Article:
Proposed by Nikita Biryukov, the project of reconstructing the former Communication House, which stands in the beginning of the New Arbat Street, keeps up the proportions and logic of the existing building, at the same time clearing it up and giving it a more contemporary look with a slight note of “retro” that can be traced back to the techno-futurism of the 1930’s.
Written by: Julia Tarabarina Translated by: Anton Mizonov
The concept proposed by “ABV Group” is one of a whole series of projects connected with the program of reconstructing the buildings of Moscow’s automatic telephone stations that have fallen into disuse after the “fourth industrial revolution” brought about digital standards of communication, and the floor space, which was necessary for communication equipment, shrank not just by tens but by hundreds of times.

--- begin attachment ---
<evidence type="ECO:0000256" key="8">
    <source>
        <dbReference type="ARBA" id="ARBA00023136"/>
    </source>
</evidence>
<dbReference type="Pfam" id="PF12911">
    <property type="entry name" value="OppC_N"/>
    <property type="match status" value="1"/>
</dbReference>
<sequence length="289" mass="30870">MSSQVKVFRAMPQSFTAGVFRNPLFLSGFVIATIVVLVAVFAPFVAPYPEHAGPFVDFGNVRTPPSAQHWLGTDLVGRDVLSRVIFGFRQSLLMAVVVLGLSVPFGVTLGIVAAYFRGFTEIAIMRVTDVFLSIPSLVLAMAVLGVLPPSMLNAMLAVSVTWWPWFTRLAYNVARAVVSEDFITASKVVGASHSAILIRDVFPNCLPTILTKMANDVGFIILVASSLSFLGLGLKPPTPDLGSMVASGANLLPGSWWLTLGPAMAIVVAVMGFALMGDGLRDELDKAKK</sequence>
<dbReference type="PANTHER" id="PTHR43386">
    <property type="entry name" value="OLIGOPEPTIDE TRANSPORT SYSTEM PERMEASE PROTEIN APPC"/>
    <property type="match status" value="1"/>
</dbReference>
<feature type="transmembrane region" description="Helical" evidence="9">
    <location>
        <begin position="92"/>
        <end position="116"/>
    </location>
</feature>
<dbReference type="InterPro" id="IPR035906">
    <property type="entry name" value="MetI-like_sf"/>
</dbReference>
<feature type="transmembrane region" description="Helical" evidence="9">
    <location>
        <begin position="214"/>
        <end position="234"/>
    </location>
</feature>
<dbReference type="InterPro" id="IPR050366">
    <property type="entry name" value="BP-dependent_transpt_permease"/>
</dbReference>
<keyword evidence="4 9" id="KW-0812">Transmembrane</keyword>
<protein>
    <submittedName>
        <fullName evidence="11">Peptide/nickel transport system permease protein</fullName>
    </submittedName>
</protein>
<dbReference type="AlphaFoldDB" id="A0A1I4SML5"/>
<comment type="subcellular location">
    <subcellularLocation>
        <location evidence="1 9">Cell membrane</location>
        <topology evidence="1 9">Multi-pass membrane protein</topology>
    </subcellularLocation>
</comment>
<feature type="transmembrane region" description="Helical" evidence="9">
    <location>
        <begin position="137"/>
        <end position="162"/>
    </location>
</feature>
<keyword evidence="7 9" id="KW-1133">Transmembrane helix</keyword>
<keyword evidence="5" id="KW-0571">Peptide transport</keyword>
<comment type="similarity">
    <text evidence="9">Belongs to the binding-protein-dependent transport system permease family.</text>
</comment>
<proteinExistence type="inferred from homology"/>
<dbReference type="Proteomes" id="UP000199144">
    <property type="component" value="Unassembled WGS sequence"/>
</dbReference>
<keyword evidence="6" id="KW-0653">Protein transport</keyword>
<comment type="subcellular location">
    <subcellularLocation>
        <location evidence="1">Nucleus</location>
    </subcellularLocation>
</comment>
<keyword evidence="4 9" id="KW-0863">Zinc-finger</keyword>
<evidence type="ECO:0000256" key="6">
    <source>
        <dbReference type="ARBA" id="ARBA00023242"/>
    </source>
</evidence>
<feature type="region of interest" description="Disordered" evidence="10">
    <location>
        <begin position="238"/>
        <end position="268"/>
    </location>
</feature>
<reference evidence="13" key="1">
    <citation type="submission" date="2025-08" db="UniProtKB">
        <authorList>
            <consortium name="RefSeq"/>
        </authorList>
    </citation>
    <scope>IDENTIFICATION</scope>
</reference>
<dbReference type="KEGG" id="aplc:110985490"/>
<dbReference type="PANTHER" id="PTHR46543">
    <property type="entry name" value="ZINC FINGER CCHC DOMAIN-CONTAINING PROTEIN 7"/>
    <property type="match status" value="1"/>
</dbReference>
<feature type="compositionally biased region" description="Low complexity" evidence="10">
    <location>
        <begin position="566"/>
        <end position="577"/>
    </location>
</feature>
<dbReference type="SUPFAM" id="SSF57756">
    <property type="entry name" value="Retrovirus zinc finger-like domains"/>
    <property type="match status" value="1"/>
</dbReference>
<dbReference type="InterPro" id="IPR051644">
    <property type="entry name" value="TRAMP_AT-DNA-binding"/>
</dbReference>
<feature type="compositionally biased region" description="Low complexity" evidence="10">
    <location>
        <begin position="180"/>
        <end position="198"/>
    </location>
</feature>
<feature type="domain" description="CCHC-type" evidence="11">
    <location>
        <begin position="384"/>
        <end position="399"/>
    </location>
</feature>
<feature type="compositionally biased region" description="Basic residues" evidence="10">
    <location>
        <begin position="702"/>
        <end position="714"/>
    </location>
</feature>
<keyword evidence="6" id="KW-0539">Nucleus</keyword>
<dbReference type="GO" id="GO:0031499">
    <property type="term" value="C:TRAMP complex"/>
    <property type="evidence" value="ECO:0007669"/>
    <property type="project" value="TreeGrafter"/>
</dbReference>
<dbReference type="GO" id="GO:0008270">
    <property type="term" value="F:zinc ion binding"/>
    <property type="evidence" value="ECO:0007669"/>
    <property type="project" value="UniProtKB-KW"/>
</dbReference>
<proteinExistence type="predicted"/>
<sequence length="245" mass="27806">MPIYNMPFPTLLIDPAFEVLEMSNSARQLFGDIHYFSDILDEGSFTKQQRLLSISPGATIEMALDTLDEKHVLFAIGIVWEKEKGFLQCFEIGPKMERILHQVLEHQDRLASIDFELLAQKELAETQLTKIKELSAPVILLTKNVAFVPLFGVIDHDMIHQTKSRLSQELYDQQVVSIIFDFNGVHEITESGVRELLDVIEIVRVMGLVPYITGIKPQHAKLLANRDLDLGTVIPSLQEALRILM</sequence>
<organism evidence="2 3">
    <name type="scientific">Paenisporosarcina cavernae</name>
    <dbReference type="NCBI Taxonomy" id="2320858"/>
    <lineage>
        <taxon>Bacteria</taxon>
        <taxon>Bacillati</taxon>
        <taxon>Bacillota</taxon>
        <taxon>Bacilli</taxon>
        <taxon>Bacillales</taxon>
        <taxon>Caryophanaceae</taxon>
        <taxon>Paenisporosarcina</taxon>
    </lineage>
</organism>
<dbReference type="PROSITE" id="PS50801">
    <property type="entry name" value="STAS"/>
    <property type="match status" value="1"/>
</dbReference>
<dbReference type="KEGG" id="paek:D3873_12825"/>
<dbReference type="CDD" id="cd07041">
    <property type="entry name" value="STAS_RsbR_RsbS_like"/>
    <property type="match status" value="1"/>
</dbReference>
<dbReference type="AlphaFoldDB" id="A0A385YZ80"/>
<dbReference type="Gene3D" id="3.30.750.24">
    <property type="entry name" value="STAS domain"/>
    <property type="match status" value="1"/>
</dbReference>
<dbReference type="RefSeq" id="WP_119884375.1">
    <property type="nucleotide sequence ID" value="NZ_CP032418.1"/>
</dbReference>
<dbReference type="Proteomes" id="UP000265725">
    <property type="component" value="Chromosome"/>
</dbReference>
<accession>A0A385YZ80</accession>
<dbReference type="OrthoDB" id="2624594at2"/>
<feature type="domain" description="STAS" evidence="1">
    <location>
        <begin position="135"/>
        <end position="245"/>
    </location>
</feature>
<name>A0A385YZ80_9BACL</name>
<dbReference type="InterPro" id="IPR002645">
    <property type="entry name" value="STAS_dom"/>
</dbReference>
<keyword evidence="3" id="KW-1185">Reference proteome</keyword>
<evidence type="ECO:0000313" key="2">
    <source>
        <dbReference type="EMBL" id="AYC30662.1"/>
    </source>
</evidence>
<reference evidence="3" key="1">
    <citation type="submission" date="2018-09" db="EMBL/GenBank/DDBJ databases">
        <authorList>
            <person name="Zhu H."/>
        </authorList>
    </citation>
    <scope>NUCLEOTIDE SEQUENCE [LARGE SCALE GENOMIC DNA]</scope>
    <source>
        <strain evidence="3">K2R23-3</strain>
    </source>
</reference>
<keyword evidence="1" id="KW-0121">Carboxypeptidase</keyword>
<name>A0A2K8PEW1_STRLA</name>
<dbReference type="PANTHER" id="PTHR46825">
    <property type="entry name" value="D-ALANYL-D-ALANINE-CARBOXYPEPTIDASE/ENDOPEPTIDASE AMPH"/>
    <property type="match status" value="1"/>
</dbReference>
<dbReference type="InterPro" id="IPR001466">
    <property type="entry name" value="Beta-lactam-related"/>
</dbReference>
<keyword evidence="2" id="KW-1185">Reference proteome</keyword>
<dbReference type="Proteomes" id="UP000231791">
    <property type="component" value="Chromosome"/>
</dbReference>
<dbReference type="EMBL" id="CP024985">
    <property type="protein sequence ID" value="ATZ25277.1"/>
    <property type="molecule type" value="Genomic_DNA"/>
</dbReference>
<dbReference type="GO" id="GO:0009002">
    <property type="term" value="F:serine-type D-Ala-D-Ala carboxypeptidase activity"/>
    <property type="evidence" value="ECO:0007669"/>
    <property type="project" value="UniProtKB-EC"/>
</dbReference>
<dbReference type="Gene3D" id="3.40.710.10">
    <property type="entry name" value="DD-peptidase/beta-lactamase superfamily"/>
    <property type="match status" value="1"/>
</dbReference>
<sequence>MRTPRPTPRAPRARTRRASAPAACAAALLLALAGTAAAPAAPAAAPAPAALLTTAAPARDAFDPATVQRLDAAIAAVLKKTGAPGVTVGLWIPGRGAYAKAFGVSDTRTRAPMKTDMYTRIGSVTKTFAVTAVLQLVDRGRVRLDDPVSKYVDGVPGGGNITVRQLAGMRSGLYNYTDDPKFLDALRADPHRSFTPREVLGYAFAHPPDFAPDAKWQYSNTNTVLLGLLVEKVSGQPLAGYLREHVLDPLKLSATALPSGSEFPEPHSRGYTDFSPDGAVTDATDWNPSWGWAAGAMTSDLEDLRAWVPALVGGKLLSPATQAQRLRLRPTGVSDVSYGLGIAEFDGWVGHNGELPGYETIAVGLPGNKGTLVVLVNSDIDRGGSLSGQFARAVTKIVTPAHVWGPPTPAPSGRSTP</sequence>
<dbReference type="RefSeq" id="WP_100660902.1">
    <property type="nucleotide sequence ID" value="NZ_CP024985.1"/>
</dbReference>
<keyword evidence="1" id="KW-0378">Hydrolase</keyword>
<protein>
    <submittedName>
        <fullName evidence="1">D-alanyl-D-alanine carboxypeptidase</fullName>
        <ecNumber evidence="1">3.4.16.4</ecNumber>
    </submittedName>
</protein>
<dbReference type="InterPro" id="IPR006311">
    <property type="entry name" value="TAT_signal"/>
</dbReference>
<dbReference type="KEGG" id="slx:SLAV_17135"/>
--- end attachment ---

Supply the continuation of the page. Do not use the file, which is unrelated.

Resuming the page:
Meanwhile, the reconstructed building occupies a rather high-profile place in the city: it is situated in the very beginning of the New Arbat Street, on the corner of the Gogolevsky Boulevard, as a pendant to the Praga Restaurant situated in the beginning of the Old Arbat – just as it occupies a prominent place in the history of the nation’s capital modernism: it was built in 1965 by the team of Studio 23 of Mosproject-1 under the supervision of Victor Egerev as the “Communication House”, and it hosted the proverbial Lenin’s “post, telegraph, and telephone”, or, more precisely, in addition to the automatic telephone station it also hosted a telegraph, and a domestic long distance communication office, occupying, thanks to its versatility, a well-deserved central position in the city. Looking not so much like a telephone station but more like some Soviet research institute, in the late 1990’s the narrow seven-floor slab with laconic ribbon windows and strokes of metallic lamellae got a granite coverage of the first-tier pillars with a characteristic postmodernist little arch, while in the late 2000’s the façade became more and more often covered with a giant canvas of media screen, and now it is generally perceived as one enormous billboard that opens up the New Arbat. However, back in the day it was the contemporary of the construction and the propylaea of the Kalininsky Avenue, the proverbial “false jaw of Moscow” that generated so much controversy, satiric songs, and even became to a large extent, I would say, the catalyst for the development of the contextual city planning method, as well as the movement of the city preservation activists. Meanwhile, this high-profile place, the witness of numerous Soviet movie shoots, the rallies of 1999 and then 2012, keeps on developing: at night, the New Arbat glows almost like Manhattan, and a couple of years ago it got an extra convenience in the form of a long bench that runs in fact all through the avenue – in a word, the street is on the right track. And now the time came to reconstruct the slab standing in the beginning of the avenue – it cannot serve as the prop for a media screen forever.